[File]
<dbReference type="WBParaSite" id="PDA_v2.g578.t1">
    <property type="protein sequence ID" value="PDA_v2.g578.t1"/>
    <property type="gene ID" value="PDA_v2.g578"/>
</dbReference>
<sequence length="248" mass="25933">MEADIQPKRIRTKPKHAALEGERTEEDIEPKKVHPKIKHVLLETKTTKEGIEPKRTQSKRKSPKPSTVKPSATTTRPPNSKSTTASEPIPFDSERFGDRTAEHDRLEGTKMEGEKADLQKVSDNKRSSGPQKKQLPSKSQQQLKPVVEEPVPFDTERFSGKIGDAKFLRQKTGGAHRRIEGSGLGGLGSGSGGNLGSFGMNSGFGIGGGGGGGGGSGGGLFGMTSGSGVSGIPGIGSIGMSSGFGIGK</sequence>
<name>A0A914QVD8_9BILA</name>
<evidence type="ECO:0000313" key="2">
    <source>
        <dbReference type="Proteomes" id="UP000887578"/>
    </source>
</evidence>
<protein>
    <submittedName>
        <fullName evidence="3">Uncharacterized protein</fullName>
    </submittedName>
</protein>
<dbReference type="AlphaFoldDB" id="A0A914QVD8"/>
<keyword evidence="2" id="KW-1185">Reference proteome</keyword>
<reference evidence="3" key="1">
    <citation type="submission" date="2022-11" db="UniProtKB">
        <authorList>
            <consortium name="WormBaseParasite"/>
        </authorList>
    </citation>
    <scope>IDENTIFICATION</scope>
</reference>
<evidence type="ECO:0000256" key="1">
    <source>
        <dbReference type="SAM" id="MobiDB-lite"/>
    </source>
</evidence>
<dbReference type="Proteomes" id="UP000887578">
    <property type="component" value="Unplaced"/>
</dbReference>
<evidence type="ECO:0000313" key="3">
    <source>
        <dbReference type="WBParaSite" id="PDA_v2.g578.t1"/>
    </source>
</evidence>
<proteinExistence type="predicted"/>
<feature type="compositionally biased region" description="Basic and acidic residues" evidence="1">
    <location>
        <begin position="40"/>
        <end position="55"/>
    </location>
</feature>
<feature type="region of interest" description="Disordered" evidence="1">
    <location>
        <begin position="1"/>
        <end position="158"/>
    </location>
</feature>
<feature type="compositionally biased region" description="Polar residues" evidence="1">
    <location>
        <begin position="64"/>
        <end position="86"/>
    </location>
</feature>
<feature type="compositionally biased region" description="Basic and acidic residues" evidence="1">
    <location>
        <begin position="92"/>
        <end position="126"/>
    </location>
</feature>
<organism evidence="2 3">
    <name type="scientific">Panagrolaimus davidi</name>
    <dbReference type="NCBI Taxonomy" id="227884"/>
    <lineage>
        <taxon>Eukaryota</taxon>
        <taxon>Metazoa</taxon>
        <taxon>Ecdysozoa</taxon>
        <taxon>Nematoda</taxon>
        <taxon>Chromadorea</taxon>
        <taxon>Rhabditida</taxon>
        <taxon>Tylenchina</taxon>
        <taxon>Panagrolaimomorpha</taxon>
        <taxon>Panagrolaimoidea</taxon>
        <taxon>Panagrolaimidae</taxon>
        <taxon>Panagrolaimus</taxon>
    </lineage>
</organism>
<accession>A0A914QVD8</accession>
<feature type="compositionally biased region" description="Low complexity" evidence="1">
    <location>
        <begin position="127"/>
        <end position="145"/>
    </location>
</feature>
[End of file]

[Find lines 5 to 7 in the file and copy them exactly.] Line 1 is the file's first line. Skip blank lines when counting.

<sequence length="248" mass="25933">MEADIQPKRIRTKPKHAALEGERTEEDIEPKKVHPKIKHVLLETKTTKEGIEPKRTQSKRKSPKPSTVKPSATTTRPPNSKSTTASEPIPFDSERFGDRTAEHDRLEGTKMEGEKADLQKVSDNKRSSGPQKKQLPSKSQQQLKPVVEEPVPFDTERFSGKIGDAKFLRQKTGGAHRRIEGSGLGGLGSGSGGNLGSFGMNSGFGIGGGGGGGGGSGGGLFGMTSGSGVSGIPGIGSIGMSSGFGIGK</sequence>
<name>A0A914QVD8_9BILA</name>
<evidence type="ECO:0000313" key="2">